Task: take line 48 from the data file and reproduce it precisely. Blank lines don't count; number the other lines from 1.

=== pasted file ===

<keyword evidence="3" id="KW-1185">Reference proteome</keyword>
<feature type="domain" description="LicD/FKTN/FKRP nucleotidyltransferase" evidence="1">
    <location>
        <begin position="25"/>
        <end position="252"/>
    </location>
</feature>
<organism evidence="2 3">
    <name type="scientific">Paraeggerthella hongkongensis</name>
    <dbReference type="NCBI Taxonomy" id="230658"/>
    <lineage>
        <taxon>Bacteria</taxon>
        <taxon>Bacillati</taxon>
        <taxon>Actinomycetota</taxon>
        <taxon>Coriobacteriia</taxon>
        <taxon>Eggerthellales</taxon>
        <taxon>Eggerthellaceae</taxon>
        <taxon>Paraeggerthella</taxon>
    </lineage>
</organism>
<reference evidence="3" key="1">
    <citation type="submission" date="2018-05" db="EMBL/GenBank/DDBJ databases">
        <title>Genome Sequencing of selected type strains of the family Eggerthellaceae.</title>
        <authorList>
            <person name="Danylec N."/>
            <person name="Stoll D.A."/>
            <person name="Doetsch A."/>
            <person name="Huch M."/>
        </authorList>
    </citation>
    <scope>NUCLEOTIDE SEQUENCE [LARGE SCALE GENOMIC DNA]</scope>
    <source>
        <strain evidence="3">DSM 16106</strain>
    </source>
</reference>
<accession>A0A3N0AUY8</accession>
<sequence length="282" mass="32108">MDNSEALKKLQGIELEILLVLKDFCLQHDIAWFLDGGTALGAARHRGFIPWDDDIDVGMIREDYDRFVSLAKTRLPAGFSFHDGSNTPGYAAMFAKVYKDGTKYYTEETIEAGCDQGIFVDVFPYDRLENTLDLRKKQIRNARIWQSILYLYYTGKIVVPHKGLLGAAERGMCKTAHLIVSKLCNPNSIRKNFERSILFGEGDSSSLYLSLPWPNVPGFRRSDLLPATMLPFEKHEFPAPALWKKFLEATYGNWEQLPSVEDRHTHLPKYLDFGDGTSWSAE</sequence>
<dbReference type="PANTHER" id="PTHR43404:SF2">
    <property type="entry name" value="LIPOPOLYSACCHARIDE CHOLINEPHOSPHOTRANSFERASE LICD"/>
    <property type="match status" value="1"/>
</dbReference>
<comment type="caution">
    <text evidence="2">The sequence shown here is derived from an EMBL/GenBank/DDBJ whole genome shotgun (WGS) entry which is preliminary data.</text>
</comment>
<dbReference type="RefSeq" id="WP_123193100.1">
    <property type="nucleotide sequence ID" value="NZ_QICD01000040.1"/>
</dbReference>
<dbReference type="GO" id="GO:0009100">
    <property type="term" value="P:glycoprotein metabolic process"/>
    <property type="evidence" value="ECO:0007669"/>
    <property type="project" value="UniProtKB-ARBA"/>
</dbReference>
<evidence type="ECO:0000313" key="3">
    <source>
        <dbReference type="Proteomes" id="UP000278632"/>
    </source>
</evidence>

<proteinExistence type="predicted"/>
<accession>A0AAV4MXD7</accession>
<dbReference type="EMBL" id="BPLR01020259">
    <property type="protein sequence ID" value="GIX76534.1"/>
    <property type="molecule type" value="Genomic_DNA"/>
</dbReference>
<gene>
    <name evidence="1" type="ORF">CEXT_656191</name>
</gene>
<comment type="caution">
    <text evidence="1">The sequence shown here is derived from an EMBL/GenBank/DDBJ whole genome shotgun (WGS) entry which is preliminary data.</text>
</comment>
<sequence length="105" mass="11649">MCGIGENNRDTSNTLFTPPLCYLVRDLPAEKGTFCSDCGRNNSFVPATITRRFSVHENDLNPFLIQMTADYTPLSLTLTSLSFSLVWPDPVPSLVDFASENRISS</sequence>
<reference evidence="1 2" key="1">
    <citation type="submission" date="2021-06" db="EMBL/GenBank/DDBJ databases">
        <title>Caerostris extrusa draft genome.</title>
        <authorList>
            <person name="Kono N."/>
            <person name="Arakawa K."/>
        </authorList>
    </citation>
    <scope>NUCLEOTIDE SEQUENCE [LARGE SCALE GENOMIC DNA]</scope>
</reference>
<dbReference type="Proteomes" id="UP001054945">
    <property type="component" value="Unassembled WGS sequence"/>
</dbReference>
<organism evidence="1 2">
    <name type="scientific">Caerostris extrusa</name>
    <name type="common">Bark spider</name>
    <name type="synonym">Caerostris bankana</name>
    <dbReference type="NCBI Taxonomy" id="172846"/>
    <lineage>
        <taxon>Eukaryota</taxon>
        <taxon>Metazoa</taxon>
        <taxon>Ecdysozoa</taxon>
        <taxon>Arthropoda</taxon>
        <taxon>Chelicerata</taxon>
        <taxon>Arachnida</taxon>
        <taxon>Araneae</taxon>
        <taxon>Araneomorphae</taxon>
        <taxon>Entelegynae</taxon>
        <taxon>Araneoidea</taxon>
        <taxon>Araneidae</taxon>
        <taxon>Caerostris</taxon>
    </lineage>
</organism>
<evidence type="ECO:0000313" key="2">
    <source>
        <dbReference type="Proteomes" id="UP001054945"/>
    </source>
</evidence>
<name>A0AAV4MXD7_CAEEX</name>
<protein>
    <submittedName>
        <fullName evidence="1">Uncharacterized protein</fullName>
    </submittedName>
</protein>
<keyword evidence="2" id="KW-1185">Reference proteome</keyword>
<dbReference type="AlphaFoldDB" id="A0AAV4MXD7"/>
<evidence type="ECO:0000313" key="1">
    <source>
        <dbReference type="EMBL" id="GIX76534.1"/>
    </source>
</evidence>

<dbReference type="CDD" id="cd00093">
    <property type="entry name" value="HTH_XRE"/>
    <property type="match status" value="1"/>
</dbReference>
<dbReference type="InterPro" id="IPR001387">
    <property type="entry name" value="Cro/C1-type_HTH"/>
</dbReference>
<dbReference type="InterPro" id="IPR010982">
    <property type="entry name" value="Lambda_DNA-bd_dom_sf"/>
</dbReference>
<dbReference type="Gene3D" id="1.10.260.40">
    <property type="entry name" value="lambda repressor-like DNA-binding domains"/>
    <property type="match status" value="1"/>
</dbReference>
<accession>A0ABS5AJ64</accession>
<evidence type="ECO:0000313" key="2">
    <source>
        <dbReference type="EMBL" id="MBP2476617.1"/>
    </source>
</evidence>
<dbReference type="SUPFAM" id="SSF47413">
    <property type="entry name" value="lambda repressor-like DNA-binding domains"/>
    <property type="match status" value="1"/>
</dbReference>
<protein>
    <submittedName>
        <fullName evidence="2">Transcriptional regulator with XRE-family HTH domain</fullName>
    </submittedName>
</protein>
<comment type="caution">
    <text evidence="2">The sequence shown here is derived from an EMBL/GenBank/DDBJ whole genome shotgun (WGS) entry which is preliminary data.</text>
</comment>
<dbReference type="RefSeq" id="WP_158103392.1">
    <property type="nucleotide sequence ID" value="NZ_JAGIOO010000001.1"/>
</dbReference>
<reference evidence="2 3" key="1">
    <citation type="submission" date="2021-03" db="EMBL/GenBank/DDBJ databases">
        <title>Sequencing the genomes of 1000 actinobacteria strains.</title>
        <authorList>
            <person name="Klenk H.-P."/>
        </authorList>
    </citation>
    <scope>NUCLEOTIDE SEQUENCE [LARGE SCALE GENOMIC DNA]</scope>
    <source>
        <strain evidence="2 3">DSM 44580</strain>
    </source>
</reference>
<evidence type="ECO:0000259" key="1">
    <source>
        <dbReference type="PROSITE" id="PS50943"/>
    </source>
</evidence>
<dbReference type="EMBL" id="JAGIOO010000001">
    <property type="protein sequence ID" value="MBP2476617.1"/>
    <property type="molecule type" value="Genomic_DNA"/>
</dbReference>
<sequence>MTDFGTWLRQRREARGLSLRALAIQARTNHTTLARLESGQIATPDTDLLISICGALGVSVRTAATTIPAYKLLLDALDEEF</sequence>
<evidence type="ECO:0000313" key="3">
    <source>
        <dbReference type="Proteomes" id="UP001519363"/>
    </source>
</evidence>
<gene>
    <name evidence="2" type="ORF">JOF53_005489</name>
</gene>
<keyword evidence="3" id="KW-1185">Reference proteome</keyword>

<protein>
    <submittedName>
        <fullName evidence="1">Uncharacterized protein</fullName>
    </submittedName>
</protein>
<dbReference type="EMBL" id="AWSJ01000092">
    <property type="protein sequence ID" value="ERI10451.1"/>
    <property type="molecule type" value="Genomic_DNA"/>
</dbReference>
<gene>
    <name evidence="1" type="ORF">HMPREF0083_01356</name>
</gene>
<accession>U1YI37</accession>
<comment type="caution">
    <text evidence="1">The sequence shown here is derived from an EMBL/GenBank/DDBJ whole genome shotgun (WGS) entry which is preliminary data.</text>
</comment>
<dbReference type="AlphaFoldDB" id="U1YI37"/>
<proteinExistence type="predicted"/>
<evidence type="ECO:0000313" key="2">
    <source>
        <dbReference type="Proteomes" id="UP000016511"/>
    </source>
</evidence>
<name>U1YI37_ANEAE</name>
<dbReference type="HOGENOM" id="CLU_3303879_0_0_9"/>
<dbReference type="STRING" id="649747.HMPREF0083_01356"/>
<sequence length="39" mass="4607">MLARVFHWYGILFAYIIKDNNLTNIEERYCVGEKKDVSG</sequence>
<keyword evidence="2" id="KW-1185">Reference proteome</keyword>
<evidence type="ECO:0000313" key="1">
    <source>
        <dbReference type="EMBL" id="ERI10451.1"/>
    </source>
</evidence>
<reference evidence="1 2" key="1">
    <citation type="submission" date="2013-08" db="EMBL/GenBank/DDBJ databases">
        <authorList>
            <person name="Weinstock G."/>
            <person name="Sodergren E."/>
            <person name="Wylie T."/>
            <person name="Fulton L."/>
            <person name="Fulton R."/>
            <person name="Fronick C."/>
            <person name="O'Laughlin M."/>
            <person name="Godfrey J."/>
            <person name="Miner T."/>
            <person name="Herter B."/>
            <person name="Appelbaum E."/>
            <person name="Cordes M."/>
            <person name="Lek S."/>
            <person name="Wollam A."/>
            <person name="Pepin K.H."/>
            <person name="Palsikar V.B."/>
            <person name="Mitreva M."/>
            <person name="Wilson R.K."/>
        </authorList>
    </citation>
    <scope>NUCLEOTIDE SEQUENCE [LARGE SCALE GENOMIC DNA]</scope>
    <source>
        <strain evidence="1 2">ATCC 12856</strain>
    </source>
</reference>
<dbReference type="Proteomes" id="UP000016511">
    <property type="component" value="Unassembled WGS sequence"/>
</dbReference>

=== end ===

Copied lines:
<dbReference type="GO" id="GO:0009100">